“Murdoch Mysteries” premieres in its 6th season on CBC this January 7th.
Yannick Bisson has captivated audiences around the world in his role as Det. Murdoch in the Victorian Toronto police drama “Murdoch Mysteries.”
Bisson’s Murdoch is a highly educated and intuitive investigator whose pioneering methods baffle his superiors, who crosses himself over murder victims and studies human psychology.
In series six of the one-hour drama, Detective Murdoch tries to clear the name of a young Winston Churchill after his visit to Canada goes awry; a dangerous madman threatens to unleash a deadly toxic gas attack; and Sir Arthur Conan Doyle makes an appearance when his supposedly fictional creation, Detective Sherlock Holmes, becomes entangled in a violent robbery.
Murdoch’s dedication to his work hasn’t been without cost, so when season six was announced, we were keen to find out what lies ahead for him. Monsters and Critics visited Bisson on the Toronto set.
Monsters and Critics: It was so ironic to see you on set in full costume reading your iPhone!
Yannick Bisson: I know, I know. You should see me when I have my sneakers on.
M&C: Your character has been through so much personally and professionally. What lies ahead?
YB: It’s been fun to be able to colour Murdoch, the way we built him has been somewhat restrained and reserved and really we painted him into a corner. He’s not able to show a huge amount of emotion but when we have these contexts that are long running. You, know, he lost the girl, so he spends season four very much in a dark place. It’s fun to be able to colour each episode with a bit of that, while still satisfying and wrapping a murder up in 40 minutes. It’s fun to be able to add personal side to him.
M&C: What defines him best?
YB: He’s very idealistic and a champion of right and wrong and justice. His principals are what drive him the most. Being aware he has a gift to bring people to justice by finding evidence others wouldn’t necessarily find. He knows that’s his calling. If he’s able to get the girl, he will, but sometimes his own principals get in the way of that.
M&C: He’s an amazing character. There’s no one like him on TV.
YB: Yeah, he is and he keeps going even though his career will never go anywhere. He’s a Catholic in religion and the city of that time, the police and politics and everything, but he still drives forward and keeps going. It’s the same with the girl. He’s messed it up or whatever but he’s going to solider on and do what he needs to do.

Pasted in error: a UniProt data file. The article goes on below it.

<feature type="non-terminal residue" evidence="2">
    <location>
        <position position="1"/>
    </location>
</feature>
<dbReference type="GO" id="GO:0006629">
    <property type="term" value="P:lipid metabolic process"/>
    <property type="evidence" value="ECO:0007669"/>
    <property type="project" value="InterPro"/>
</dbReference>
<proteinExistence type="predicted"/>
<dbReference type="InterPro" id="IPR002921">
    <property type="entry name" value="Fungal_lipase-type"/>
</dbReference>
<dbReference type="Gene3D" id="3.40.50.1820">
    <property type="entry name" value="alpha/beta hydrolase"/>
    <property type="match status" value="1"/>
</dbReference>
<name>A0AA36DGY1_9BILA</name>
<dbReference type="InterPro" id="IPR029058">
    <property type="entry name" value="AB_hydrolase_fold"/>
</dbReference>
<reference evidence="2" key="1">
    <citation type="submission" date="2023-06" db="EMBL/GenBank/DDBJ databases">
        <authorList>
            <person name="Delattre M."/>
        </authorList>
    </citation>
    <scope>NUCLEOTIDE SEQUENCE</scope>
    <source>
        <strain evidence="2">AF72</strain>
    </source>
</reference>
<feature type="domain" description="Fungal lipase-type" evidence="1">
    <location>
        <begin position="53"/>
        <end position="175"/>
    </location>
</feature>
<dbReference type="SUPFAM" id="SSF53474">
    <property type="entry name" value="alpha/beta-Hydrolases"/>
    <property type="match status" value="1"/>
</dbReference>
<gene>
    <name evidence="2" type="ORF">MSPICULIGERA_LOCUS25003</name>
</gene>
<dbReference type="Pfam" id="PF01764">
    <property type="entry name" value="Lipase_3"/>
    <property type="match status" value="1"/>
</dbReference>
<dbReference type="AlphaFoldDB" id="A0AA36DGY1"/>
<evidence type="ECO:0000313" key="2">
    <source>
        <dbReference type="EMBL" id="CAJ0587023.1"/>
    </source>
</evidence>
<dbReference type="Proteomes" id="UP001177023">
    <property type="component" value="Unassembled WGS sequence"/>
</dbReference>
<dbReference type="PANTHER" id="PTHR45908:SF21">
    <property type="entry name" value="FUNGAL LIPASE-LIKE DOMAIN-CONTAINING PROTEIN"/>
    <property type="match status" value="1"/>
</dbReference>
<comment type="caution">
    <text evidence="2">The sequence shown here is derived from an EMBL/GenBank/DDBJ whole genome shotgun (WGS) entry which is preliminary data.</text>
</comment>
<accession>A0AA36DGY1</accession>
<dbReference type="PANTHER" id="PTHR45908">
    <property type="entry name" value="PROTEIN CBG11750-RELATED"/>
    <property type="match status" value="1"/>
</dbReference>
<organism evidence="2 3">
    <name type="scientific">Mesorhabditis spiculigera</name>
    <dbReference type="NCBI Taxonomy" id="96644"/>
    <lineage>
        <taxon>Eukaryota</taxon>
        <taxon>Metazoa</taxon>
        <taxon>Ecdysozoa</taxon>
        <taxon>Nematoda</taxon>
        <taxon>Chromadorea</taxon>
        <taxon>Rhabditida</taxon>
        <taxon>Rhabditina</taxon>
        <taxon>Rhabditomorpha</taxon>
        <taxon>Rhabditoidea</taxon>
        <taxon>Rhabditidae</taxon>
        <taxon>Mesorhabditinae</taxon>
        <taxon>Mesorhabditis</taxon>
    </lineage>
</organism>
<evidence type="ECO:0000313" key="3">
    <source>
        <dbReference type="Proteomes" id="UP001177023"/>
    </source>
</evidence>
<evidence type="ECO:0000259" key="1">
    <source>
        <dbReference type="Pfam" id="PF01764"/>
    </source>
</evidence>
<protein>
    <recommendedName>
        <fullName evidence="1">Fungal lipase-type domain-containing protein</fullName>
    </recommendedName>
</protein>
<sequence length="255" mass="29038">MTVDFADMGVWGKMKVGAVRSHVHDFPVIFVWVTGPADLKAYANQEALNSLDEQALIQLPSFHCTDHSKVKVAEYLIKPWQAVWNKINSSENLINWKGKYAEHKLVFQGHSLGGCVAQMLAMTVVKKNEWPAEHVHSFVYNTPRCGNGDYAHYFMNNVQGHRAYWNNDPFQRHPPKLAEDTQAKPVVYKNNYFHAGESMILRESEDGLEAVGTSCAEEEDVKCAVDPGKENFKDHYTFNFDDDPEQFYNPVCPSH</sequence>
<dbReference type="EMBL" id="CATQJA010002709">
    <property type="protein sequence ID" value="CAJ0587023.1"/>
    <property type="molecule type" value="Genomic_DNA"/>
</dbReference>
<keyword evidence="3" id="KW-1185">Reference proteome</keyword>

M&C: The show’s doing so well internationally. It must make you proud.
YB: I get fan mail from all parts of the world. That’s not something that hasn’t happened before, but people are very much invested in the show and the character and the stories. It’s not “I’m a fan of Yannick Bisson”. It’s ‘I love Murdoch Mysteries…’ or ‘My family sit down and watch it together,’ a ten year old girl, to a Prime Minister’s daughter to the head of our country and grandmas and aunts and my daughter’s friends. They don’t just like it, they love it. It’s a great feeling especially this many years in.
It’s a very polished take on the Victorian murder mystery. It’s slick and watchable. It’s somewhat formatted but there are elements that are very watchable today and certainly in content to.
M&C: And the winking to the future!
YB: I love that, too!
Jonny Harris plays Constable George Crabtree, Murdoch’s smart, well-meaning partner who was kicked upstairs in the police station when Murdoch took his dark journey to Alaska. We asked Jonny why the show works.
Jonny Harris: It’s a testament to all the hard work that everybody’s put in. They’ve hired the right people. The key is the writing. I think our team does a good job of unravelling the mystery of the formula for the whodunit and they have great imagination. Here we are shooting scenes with Winston Churchill! We’ve had Nikola Tesla and borrowed from a lot of Jack London. We also had run ins with people we think are ghost or vampires or werewolves and science always wins the day in the end. They do a great job and keep it interesting.
M&C: What lies ahead for Crabtree this season?
JH: It will be interesting. There is a crime, a murder committed at a nudist colony and I’m the only one who didn’t go to preliminary investigation so they needed someone to go undercover era and that’s going to be me! It’s my obvious rippling physique will only draw more viewers to the show. They need more eye candy. To up the sex appeal of the show. Get Jonny Harris to take his shirt off. Obvious.